“I pulled up to the Staples Center blasting Britney. Me and my boys were all wearing very tight clothes and having a craaaaazy night. Brit killed it!”
This is how I might have started this article if I were one of the many enthused gay guys dancing and singing along to Britney Spears during the entirety of her Femme Fatale concert on Monday night in Los Angeles. If I were one of the typical young ladies in attendance (please see photo for random sampling), I’d be in five-inch heels and a bunch of make-up, starting this article with: “WOOO-HOOOOOOO!!! I’M WEARING VERY TIGHT CLOTHES! LOVE YOU BRIT!! YOU DID IT AGAIN!”
Instead I’m me. I’m not a superfan, but, like you, I’ve always enjoyed Britney’s hit songs, music videos and even photos (which I’ve perused via extensive Google image searches over the last decade). Britney began to fascinate me in college, when I first saw her “…Baby One More Time” video. I was in awe of her body, tan and very non-ethnic schoolgirl perfection. I’m ethnic-ish, NY-ish and a comedian now, so while I didn’t 100% go to Monday’s concert ironically, I probably 30% did. Maybe 40%. I’m not certain of the percentage. That’s the beauty of pop music.
The thing is, all irony aside, I like to root for a comeback. As long as I live I will await the return of Whitney Houston the singer, no matter how much I enjoyed the “doody bubble” episode of Being Bobby Brown. In spite of Amy Winehouse’s spate of bizarre live performances, including the conversational ones on the street outside her home, I’d love to one day buy another of her albums. And in my heart of hearts, I know there will be a Bell Biv DeVoe comeback. Britney’s voice may not be on par with the Houstons, Winehouses and BBDs of the world, but as I’ve watched her notoriously hazy performances over the past few years, I’ve instinctively found myself craving a return to form. It was uncomfortable to see a once flawless pop machine, shuffling and flailing onstage. I wanted her to command it. To borrow a basketball term from one of my NBA ex-boyfriends (I forget which), I wanted her to “dunk on” her detractors, right in their face. It needed to happen for order to be restored, and to avoid a world in which chaos and darkness reigned.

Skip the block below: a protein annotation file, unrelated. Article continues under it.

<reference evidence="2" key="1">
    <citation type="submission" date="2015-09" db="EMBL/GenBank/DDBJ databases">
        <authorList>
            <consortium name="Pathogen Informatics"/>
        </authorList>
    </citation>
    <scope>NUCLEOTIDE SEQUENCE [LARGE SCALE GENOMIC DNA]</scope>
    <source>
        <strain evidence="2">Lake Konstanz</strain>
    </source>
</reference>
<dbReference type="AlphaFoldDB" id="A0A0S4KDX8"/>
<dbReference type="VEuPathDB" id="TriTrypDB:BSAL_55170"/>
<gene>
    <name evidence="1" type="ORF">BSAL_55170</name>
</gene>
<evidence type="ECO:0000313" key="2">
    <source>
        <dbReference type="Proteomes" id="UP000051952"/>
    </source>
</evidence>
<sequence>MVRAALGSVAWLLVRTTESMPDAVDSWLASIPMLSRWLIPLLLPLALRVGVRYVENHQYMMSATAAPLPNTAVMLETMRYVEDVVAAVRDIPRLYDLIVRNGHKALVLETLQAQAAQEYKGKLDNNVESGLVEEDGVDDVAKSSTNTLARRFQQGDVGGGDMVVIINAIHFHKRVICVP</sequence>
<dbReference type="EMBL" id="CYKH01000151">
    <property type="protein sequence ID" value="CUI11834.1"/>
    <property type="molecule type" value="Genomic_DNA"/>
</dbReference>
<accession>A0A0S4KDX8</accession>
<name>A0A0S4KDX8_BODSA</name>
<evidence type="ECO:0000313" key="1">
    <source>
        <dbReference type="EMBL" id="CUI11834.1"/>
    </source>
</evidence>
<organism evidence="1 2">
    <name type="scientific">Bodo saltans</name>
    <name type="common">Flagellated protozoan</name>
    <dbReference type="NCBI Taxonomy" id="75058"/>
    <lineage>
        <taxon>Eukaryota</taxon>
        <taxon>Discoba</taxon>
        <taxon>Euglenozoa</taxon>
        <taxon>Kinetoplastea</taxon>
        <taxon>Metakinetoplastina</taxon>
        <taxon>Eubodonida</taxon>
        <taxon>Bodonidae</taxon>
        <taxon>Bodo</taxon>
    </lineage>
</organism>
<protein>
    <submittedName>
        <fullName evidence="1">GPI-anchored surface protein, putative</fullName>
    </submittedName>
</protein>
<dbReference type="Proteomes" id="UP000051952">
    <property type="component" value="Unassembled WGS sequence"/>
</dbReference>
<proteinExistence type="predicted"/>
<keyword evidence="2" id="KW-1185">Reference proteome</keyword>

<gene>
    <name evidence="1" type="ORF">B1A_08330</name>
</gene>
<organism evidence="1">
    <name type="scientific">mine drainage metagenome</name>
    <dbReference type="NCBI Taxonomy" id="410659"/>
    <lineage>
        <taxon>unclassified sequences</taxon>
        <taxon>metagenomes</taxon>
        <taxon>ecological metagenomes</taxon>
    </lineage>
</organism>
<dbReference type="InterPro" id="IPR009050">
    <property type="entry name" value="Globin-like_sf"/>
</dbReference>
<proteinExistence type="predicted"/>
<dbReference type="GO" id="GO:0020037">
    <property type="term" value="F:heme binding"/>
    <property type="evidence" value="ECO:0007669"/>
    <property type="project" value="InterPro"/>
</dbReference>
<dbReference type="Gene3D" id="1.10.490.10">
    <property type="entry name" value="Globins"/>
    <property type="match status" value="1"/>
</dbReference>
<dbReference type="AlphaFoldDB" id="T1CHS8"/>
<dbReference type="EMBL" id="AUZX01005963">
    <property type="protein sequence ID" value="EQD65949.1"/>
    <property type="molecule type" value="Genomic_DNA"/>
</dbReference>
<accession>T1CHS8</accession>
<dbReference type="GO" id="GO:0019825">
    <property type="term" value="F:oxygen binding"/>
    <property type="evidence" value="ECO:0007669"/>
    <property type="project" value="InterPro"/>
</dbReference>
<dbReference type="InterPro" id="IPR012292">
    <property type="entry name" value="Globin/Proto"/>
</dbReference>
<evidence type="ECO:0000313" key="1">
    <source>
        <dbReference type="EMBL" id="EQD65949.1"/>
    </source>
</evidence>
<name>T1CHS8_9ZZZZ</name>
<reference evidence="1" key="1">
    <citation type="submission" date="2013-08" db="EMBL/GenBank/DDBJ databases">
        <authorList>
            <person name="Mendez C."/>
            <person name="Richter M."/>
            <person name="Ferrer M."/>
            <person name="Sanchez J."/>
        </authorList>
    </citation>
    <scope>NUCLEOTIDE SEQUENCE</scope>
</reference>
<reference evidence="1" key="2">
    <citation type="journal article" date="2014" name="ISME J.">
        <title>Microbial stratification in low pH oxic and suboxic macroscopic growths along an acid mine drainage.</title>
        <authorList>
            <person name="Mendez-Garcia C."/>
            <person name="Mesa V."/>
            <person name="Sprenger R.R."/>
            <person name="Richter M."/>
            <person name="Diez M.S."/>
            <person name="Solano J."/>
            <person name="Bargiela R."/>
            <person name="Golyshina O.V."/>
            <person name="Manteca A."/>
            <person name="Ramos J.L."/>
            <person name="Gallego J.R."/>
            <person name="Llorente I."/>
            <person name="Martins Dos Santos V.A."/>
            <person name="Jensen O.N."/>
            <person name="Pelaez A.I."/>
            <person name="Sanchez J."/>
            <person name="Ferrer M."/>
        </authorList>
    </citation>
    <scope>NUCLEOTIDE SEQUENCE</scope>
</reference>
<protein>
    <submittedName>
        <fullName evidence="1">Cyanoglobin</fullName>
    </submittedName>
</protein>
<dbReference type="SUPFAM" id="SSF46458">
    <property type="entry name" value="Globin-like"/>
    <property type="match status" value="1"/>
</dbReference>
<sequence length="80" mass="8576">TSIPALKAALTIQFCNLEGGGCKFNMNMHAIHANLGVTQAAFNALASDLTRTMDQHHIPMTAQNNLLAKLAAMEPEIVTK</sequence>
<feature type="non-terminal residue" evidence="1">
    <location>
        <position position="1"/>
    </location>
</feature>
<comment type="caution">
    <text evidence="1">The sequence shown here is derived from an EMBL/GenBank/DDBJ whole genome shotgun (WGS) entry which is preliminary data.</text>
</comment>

When you consider the painstaking planning and grooming that went into Britney’s persona, her public transgressions were that much more extreme. I don’t know if her dramatic downward spiral was caused by depression, addiction and/or shitty personal and professional influences, but I do know she shaved her trademark hair off her trademark head in front of a swarm of paparazzi and physically attacked a car with an umbrella. As I stood in the sold-out Staples Center, it struck me that for her to even be alive seemed like something of a miracle. If you haven’t seen Craig Ferguson’s monologue on the topic of compassion for Britney in which he protectively remarks upon her public struggles in light of her age (“she’s a baby, a baby”) and his own sobriety, watch it on YouTube. I agree with a lot of what he said to the point where I cried, but then I’m a mess of a person who cries to lots of YouTube videos, including the Sh’Boss Boys.